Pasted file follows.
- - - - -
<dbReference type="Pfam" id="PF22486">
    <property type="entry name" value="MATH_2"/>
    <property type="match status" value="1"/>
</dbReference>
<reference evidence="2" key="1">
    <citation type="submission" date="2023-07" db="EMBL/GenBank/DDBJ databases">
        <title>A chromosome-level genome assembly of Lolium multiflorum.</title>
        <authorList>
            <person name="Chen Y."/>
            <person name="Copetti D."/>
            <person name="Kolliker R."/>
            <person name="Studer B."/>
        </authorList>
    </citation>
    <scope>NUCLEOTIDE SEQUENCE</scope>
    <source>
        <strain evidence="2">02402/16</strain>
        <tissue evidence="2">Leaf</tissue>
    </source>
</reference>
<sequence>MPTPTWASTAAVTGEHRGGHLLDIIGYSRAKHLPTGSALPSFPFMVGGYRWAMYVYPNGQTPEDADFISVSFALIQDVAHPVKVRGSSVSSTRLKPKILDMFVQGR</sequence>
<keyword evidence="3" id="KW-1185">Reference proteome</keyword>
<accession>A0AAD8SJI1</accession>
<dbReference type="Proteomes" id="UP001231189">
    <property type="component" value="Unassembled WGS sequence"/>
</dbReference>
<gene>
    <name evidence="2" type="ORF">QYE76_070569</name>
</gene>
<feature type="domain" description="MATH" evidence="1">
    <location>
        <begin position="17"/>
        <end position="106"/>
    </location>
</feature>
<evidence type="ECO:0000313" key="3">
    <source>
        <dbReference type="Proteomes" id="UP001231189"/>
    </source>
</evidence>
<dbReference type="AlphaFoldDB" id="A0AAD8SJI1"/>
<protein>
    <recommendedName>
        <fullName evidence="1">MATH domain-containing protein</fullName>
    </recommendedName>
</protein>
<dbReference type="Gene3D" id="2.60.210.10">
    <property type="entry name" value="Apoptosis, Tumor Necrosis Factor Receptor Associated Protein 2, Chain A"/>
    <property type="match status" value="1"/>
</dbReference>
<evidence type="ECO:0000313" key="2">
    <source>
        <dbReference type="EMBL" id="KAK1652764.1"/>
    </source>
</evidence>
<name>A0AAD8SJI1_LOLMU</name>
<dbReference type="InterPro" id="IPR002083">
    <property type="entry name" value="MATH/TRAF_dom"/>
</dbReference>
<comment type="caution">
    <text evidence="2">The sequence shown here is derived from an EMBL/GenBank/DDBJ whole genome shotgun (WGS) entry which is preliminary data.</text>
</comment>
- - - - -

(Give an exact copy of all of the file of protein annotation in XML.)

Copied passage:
<dbReference type="Pfam" id="PF22486">
    <property type="entry name" value="MATH_2"/>
    <property type="match status" value="1"/>
</dbReference>
<reference evidence="2" key="1">
    <citation type="submission" date="2023-07" db="EMBL/GenBank/DDBJ databases">
        <title>A chromosome-level genome assembly of Lolium multiflorum.</title>
        <authorList>
            <person name="Chen Y."/>
            <person name="Copetti D."/>
            <person name="Kolliker R."/>
            <person name="Studer B."/>
        </authorList>
    </citation>
    <scope>NUCLEOTIDE SEQUENCE</scope>
    <source>
        <strain evidence="2">02402/16</strain>
        <tissue evidence="2">Leaf</tissue>
    </source>
</reference>
<sequence>MPTPTWASTAAVTGEHRGGHLLDIIGYSRAKHLPTGSALPSFPFMVGGYRWAMYVYPNGQTPEDADFISVSFALIQDVAHPVKVRGSSVSSTRLKPKILDMFVQGR</sequence>
<keyword evidence="3" id="KW-1185">Reference proteome</keyword>
<accession>A0AAD8SJI1</accession>
<dbReference type="Proteomes" id="UP001231189">
    <property type="component" value="Unassembled WGS sequence"/>
</dbReference>
<gene>
    <name evidence="2" type="ORF">QYE76_070569</name>
</gene>
<feature type="domain" description="MATH" evidence="1">
    <location>
        <begin position="17"/>
        <end position="106"/>
    </location>
</feature>
<evidence type="ECO:0000313" key="3">
    <source>
        <dbReference type="Proteomes" id="UP001231189"/>
    </source>
</evidence>
<dbReference type="AlphaFoldDB" id="A0AAD8SJI1"/>
<protein>
    <recommendedName>
        <fullName evidence="1">MATH domain-containing protein</fullName>
    </recommendedName>
</protein>
<dbReference type="Gene3D" id="2.60.210.10">
    <property type="entry name" value="Apoptosis, Tumor Necrosis Factor Receptor Associated Protein 2, Chain A"/>
    <property type="match status" value="1"/>
</dbReference>
<evidence type="ECO:0000313" key="2">
    <source>
        <dbReference type="EMBL" id="KAK1652764.1"/>
    </source>
</evidence>
<name>A0AAD8SJI1_LOLMU</name>
<dbReference type="InterPro" id="IPR002083">
    <property type="entry name" value="MATH/TRAF_dom"/>
</dbReference>
<comment type="caution">
    <text evidence="2">The sequence shown here is derived from an EMBL/GenBank/DDBJ whole genome shotgun (WGS) entry which is preliminary data.</text>
</comment>